This is the second week in a 5 week series on one of the most important questions asked throughout history. That question is this: “Is the Bible Really True?” That is to say, “Is the Bible we read today the same as what was written by those people “way back when.” This question is a fair question and requires a reliable response. Although we are dealing with limited space in these articles, I will provide some of the resources in my research.
Why is it so important to know if the Bible is the “real deal” or not? First, if it is all true and reliable that should fundamentally change everything for those who don’t believe in Jesus the Christ. Second, if it is true then you have something to tell everyone you meet. If Christianity is reliable and valid, then all others are not.
Why do we start with prophecy? The Holy Bible is the only religious book that has hundreds of prophecies. Either they came to pass or they didn’t. Some other sacred books claim to have prophecies, but they were changed several times and that fact is verifiable. That fact, in itself, should convince people the Bible is true. Other sacred books claim “divine inspiration,” but none of them claim predictive prophecy.
Two points need to be made here. First, the Biblical definition of a “prophet” is defined as one who to tells others what God wants them to know. Secondly, in that process of “forth telling” God’s will God gave them prophecies about the future. Therefore, the primary duty of a prophet was not just to speak of future events.
Jesus knew and believed the prophecies of the Old Testament. On the road to Emmaus, after His resurrection, Jesus said in Luke 24:44-47, “This is what I told you while I was still with you: Everything must be fulfilled that is written about me in the Law of Moses, the Prophets, and the Psalms.” Then he opened their minds so they could understand the Scriptures. He told them, “This is what is written: The Christ will suffer and rise from the dead on the third day, and repentance and forgiveness of sins will be preached in his name to all nations, beginning at Jerusalem.” In John 8:56 Jesus said, “Your ancestor Abraham rejoiced at the thought of seeing my day; he saw it and was glad.”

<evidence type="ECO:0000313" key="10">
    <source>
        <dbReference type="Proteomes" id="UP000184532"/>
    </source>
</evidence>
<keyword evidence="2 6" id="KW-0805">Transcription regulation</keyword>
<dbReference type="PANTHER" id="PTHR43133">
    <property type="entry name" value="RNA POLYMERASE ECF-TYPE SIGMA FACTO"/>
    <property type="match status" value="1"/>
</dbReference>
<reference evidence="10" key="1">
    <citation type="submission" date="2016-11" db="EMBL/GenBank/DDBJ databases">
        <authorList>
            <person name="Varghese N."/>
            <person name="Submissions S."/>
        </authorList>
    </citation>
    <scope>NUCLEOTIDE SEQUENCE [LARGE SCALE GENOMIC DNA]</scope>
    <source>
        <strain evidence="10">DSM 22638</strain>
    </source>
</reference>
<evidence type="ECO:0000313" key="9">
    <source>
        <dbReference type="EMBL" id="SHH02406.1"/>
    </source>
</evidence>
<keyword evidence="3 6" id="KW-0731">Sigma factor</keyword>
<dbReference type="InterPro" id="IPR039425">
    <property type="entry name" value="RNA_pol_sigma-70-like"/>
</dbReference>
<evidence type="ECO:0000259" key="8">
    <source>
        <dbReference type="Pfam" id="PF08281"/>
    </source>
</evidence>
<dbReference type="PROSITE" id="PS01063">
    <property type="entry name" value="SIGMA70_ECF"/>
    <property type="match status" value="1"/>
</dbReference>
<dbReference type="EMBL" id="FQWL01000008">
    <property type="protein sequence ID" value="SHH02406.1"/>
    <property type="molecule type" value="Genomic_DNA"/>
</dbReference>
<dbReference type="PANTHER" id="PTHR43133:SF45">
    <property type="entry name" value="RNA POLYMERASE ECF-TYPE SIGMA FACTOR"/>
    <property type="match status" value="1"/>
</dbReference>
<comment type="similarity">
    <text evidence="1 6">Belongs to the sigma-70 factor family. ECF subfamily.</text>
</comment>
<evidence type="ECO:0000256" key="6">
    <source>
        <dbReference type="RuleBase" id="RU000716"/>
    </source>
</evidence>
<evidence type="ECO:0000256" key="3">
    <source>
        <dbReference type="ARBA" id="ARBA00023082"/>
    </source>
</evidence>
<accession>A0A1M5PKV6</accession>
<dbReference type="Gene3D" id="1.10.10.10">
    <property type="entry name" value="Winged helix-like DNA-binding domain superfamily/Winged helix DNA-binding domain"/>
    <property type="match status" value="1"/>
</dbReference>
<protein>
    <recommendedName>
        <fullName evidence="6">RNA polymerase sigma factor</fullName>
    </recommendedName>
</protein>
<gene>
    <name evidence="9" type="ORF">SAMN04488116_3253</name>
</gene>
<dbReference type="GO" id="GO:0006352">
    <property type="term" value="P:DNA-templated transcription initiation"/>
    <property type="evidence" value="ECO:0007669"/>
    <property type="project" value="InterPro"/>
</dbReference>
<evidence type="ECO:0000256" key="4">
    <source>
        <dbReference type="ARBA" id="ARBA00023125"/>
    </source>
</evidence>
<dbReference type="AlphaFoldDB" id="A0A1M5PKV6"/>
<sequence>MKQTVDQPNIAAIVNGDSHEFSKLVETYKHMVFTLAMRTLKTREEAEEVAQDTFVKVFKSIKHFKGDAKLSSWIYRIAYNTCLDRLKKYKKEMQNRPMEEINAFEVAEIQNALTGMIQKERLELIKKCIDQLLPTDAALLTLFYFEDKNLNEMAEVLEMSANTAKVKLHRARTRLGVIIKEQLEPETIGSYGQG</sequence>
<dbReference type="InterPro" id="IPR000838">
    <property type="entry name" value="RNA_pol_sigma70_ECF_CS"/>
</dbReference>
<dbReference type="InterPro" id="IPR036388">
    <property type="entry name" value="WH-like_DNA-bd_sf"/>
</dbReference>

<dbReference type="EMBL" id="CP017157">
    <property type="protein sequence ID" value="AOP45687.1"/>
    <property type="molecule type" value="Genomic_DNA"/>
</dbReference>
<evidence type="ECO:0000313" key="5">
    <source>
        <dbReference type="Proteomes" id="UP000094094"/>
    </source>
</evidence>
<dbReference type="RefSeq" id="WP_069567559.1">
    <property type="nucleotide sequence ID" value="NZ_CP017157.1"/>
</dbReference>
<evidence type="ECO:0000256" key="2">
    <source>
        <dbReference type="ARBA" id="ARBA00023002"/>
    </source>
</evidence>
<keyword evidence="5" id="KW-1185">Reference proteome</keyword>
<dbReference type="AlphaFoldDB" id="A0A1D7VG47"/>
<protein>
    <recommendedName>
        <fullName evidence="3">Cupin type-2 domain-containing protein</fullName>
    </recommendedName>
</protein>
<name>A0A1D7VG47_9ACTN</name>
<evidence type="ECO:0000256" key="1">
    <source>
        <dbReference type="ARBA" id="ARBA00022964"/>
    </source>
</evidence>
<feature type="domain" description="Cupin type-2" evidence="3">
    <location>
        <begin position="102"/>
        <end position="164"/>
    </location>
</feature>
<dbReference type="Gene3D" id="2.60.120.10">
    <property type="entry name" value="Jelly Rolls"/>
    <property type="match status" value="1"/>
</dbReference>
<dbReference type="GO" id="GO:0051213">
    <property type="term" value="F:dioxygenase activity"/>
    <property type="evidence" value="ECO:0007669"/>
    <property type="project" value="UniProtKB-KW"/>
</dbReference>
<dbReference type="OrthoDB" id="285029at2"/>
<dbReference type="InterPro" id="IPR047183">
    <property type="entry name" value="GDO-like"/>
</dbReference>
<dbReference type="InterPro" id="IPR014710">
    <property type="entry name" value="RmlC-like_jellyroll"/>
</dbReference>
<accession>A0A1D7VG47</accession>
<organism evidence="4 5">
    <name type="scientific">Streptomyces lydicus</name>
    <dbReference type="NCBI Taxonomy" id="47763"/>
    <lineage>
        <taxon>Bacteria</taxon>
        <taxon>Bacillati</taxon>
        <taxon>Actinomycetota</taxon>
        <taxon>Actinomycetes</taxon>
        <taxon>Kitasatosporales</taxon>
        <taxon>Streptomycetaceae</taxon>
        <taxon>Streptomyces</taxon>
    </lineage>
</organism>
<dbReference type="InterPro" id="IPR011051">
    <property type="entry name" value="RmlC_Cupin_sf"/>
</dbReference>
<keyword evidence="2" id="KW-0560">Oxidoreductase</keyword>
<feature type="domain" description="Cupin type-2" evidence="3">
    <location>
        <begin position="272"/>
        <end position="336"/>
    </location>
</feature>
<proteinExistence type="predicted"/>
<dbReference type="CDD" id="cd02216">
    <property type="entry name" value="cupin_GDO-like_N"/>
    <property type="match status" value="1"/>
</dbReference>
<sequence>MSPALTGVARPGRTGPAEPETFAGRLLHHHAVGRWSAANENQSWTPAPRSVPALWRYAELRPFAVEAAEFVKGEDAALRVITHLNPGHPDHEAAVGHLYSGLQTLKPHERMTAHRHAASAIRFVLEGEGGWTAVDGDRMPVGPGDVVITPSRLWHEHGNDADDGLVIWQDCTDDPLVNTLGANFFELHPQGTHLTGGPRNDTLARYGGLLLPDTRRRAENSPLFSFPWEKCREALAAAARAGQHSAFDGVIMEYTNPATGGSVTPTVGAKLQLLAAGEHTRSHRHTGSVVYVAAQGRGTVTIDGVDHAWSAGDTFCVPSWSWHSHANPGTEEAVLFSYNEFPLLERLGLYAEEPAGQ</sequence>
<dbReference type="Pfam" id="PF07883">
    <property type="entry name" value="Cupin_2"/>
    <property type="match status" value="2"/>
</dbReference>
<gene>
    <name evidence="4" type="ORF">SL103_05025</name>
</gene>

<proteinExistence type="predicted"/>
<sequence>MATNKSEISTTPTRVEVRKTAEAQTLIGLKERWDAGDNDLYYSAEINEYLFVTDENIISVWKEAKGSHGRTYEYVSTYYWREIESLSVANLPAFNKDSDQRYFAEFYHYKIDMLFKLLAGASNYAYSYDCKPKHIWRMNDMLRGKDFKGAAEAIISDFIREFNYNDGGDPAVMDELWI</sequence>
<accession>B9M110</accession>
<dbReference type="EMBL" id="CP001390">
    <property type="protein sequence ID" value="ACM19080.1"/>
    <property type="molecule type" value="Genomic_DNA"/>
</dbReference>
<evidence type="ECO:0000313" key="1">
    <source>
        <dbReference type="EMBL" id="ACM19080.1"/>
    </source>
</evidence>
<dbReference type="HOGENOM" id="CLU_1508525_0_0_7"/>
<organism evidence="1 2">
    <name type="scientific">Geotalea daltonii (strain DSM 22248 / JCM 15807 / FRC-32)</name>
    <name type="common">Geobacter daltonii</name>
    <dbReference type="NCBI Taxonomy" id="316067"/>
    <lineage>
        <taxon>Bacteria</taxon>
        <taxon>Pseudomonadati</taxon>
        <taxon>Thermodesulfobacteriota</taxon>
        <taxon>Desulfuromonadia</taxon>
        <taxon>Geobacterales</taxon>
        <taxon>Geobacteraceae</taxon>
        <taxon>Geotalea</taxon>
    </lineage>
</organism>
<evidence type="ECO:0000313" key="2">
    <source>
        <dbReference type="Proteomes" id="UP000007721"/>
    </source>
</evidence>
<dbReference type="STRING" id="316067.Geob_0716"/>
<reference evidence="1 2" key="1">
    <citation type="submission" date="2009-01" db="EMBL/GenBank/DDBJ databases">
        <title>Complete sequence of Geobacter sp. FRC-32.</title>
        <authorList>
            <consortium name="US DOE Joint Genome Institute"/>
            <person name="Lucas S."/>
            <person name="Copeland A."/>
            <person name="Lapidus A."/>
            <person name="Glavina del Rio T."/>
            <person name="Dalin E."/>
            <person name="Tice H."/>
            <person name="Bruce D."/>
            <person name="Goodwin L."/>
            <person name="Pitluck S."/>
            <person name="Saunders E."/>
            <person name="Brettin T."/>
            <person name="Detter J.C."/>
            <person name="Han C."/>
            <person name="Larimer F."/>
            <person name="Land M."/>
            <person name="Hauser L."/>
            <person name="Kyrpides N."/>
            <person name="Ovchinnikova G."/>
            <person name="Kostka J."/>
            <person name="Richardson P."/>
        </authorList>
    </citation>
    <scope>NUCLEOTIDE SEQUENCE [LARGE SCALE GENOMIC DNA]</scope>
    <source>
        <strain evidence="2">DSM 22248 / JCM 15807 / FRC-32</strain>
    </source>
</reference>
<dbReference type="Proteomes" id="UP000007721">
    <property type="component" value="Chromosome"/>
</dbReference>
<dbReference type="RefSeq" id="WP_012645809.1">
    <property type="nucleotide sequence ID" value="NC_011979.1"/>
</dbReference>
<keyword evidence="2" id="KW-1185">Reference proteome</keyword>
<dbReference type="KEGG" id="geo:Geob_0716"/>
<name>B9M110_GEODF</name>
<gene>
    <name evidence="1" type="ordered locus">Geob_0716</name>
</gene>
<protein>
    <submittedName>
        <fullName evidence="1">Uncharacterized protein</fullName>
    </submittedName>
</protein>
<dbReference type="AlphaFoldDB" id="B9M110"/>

Prophecies were declared concerning hundreds of places and people. The birth town of Jesus was predicted in Micah 5:2 seven-hundred years before Jesus birth in Bethlehem, “But you, Bethlehem Ephrathah, though you are small among the clans of Judah, out of you will come for me one who will be ruler over Israel, whose origins are from of old, from ancient times.” Of all the possible cities in the ancient world a small, unimportant town about seven miles south of Jerusalem was chosen by God for the birth of the Messiah. Jesus was born in Bethlehem.
It is prophesied the Messiah would live in the flesh on earth while the Temple of Jerusalem is still standing. Those verses are found in Malachi 3:1; Psalm 118:26; Daniel 9:26; Zechariah 11:13; and Haggai 2:7-9. The great significance of this prophecy is that the Temple in Jerusalem was destroyed by the Romans in 70 A.D. and has not been rebuilt.
Another prophecy concerning the coming Messiah, Jesus, adds that Christ will be born of a virgin. It will be a natural birth of unnatural conception. Isaiah 7:14 reads, “Therefore the Lord himself will give you a sign: The virgin will be with child and will give birth to a son, and will call him Immanuel.”
Other prophecies about Jesus, written hundreds of years before his birth were about the forerunner, John the Baptist; Jesus’ own people, the Jews will reject him and the Gentiles will believe in him; and that he will betrayed by Judas for thirty pieces of silver. Jesus crucifixion is prophesied in Psalm 22:6-18 and Zechariah 12:10.
Jesus exact lineage; the place, time and manner of his birth; peoples’ reactions; the betrayal; the manner of death and others take out the equation of happenstance in these prophecies and reveal God’s hand in all sixty-six books of the Bible. Josh McDowell, was told, “Why you could find some of these prophecies fulfilled in Abraham Lincoln, Anwar Sadat, John F. Kennedy or many others.” McDowell replied, “Yes I suppose one could possibly find one or two prophecies coincident to other people, but not all sixty major prophecies and 270 ramifications. In fact for years, the Christian Victory Publishing Company of Denver offered a one-thousand-dollar reward to anyone who could find any person, other than Jesus, either living or dead, who could fulfill only half of the Messianic Prophecies. They got no takers.”
McDowell says in his book, “More than a Carpenter,” that your own name and address separate you apart from more than six billion other people who inhabit this planet. Using the science of probability dictates that just forty-eight of the Messianic Prophecies being fulfilled in one man is only 1 in 10 to the 157th power. I don’t know how many zeros that is, but it is probably beyond my imagination.
Next week we will examine more logical, sensible reasons to believe the Bible is reliable and valid.